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Fish out of Water
“Maryland’s got new uniforms,” she said.
It was in the woman’s locker room at the YMCA, a lounge area before you got to the actual lockers. I was doing sit-ups. The silver-haired woman seated behind me in her tracksuit was looking at the TV mounted on the wall.
There was nobody else in the room but me so I squinted at the TV. Tall glowing men where trotting around on a basketball court wearing two distinct color schemes. “Which one is Maryland?” I asked.
“Oh honey,” the woman drawled. “You aren’t from around here are you?”
She had that right.
I had moved three times in two years. I should have been better at this. But Raleigh was different. I didn’t know a soul. It was technically The South and I was the opposite of Southern. A friend had warned me they took their basketball seriously.
The paper in this town also took itself seriously. It was where Journalists came to launch their Careers. And here I was. Thinking it might be a good idea to launch one of my own.
But when I left the bunker-like newspaper building every night, I had nowhere to go but home to my shabby-chic Southern rental with the banging screen door and uneven wood floors. I watched classic movies, read Southern novels, stretched my legs out the full length of the couch and tried to revel in my solitude.
I was lonely.
Determined, I dug in. I joined the Y. I went to movies. I went to the same Harris Teeter every time I needed groceries. It was a small enough town, I reasoned, that if I just kept showing up, I would eventually belong.
The plan worked. I started recognizing people. I’d get a nod in the produce aisle. A group of blue-collar guys in their 50s even adopted me as their mascot at the Y. We worked out together and they regaled me with stories of their college glory days.
But, still lonely, I decided I needed a date.
I went on Match.com, interviewed three prospects and found a boyfriend. He was the good-time guy with the party house: disco ball in the living room, hot tub on the back deck. He had a huge circle of friends coming in and out at all hours and they were nice to me.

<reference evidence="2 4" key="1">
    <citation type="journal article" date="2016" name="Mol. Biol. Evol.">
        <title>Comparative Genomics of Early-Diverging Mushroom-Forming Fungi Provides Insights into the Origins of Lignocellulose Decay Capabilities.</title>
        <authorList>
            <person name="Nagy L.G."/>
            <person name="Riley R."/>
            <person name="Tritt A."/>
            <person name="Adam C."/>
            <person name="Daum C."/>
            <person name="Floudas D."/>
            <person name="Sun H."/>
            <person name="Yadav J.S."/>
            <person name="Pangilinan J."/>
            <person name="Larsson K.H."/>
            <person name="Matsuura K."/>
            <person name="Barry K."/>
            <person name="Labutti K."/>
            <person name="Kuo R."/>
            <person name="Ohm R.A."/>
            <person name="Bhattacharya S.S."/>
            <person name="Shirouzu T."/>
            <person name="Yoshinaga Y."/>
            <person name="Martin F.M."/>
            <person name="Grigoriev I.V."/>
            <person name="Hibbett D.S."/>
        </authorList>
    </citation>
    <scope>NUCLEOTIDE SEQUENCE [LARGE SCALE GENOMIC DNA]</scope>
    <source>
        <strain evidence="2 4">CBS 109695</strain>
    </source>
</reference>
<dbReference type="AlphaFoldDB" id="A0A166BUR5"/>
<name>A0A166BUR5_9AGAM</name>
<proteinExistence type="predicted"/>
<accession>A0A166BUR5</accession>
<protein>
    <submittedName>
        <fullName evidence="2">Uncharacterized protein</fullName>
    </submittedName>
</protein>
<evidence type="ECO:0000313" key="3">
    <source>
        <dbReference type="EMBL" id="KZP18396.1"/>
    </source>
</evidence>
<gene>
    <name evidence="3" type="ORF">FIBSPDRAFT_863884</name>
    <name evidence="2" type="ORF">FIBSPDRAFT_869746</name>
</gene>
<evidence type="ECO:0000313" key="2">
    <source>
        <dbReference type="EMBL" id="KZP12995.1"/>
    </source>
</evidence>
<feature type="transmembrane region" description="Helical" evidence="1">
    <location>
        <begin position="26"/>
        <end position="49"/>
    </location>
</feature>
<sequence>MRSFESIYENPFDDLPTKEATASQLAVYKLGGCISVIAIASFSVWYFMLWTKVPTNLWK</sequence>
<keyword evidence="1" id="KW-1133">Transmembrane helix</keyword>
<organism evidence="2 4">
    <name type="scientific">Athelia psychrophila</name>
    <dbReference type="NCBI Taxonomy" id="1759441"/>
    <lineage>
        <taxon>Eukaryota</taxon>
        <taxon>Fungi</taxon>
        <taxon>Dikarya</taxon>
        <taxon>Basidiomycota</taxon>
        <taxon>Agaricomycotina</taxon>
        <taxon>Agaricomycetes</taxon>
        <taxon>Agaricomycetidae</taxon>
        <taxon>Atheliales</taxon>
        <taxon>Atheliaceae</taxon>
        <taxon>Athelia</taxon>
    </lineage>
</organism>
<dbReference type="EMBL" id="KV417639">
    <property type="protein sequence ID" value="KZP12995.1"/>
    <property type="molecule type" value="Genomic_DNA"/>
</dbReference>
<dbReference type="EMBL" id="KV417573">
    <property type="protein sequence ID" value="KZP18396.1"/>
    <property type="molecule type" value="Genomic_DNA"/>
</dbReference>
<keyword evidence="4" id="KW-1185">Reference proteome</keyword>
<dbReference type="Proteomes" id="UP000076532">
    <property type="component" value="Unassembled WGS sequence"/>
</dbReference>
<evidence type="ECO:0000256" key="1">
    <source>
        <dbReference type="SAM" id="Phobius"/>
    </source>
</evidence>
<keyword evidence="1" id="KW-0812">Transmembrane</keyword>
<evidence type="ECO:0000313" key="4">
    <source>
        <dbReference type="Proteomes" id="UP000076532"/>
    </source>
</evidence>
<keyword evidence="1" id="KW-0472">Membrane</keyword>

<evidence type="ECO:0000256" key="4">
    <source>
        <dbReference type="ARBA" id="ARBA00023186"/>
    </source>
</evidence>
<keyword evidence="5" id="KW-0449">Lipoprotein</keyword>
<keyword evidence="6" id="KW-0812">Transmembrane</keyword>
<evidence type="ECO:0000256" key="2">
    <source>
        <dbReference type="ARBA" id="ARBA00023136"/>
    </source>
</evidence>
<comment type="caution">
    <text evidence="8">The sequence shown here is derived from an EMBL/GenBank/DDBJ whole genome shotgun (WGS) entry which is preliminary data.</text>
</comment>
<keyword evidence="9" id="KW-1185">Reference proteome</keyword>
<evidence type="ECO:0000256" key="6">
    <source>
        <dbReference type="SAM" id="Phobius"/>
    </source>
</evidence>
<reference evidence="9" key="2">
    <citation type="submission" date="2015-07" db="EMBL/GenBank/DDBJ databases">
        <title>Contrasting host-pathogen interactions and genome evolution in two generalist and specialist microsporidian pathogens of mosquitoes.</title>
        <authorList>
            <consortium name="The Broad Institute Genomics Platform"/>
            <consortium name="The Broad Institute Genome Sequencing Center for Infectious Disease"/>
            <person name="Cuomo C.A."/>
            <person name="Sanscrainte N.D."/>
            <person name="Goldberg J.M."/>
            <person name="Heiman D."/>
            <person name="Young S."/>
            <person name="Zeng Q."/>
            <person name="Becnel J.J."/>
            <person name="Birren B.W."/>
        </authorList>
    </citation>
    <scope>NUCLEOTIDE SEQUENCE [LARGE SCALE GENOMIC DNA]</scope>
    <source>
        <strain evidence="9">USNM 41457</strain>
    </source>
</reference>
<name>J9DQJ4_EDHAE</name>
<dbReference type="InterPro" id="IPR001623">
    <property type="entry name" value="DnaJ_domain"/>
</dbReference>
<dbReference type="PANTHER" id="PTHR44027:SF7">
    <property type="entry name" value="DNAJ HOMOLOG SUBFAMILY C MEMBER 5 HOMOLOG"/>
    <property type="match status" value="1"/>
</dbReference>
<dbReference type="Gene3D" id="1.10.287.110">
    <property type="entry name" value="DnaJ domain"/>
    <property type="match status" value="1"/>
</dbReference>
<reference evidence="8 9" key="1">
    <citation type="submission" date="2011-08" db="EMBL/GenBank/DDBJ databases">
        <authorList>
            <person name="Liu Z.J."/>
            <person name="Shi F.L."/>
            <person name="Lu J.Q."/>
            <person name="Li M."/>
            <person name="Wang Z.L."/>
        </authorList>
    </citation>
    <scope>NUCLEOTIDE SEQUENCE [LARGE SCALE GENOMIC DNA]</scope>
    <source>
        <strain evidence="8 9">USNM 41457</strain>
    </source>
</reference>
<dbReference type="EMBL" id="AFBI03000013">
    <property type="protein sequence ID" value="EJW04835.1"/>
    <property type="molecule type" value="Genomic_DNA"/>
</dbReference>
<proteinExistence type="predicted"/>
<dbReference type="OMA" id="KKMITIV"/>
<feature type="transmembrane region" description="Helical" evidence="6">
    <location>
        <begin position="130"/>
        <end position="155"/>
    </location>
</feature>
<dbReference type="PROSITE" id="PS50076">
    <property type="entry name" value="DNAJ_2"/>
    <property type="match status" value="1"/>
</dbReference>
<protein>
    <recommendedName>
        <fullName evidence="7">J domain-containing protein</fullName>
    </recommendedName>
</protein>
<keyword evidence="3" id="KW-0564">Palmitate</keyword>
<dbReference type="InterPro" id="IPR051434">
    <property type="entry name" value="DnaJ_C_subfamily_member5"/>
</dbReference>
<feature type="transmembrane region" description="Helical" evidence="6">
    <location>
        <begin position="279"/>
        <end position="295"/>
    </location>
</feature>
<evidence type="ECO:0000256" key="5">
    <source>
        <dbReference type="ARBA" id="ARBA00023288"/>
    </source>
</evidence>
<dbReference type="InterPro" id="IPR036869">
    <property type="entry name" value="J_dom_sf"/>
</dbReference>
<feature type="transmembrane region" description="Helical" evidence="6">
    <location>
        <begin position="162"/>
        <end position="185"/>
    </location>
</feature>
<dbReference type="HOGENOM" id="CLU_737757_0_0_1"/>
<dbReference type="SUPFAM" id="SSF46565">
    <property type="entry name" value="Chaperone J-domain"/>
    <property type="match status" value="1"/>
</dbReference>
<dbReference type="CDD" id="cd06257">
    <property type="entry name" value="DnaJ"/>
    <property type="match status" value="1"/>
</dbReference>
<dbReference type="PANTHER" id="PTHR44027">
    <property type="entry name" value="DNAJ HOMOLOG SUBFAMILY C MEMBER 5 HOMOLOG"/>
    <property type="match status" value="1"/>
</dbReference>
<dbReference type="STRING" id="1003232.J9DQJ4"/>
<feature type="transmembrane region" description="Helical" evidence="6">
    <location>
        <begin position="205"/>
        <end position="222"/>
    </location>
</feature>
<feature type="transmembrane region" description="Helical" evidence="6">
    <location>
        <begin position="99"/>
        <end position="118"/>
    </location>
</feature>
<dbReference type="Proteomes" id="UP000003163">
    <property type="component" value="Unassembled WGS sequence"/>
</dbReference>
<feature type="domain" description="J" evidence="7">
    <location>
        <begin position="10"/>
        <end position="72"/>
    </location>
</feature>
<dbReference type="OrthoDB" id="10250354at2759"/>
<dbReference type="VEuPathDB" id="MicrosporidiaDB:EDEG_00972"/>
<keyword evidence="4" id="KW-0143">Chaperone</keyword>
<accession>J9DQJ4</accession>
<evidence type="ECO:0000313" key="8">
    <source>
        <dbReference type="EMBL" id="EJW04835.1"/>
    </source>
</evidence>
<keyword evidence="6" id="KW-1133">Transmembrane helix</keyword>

I was working as hard as ever but my attendance at the Y fell off in favor of happy hours, cookouts, parties and trips to the beach. It was a whirlwind that lasted almost a year.
But it was a play life, play friends. It was something so entirely separate from anything I had built on my own that it made me anxious and sometimes that anxiety seeped out and ate away at the edges. Eventually it dissolved the relationship.
Alone again, I panicked. I was back in my apartment, which had been all but abandoned for the last 10 months. The silence rang in my ears and the dust was everywhere.
I went back to the Y.
The guys were still there, every evening after work, and didn’t seem to mind that I’d been an absentee member of the group. Doug, Mike and Artie: they had once owned a contracting business under the name DMA Construction. Doug was outgoing and just showed up at the gym for the fun. Mike was now in the mortgage business and knew everyone in town. Artie was the quiet one of the trio, slight and silver haired.
They always left the Y and went to a bar. To watch the game, drink light beer, talk about their kids, wives and girlfriends and give each other a hard time. They invited me along and, faced with the option of my drafty, silent apartment, I started going.
I liked the way they didn’t ask questions. I enjoyed sitting silently or taking up the razzing, depending on my mood. I liked to hear their stories about growing up in the South: long car trips without air conditioning, school outings to Civil War battlefields, crazy uncles and sports, always sports.
One night, Doug showed up late and didn’t bother to change before finding us in the gym. His mom was sick, dying. He was flying out in the morning to see her. There was a quick discussion of where we were going to drink and I drove over to meet them, thinking on the way at how these guys had become my de facto best friends, worrying about Doug and what to say about his mom.
They were all there. They’d ordered my Coors Light. Their chairs were swung toward the TV screen. Basketball: NC State and Maryland.
I kept waiting. I had my comforting words all ready. But the conversation was no different than any other night. And as I watched them watch the game I knew this was all they needed.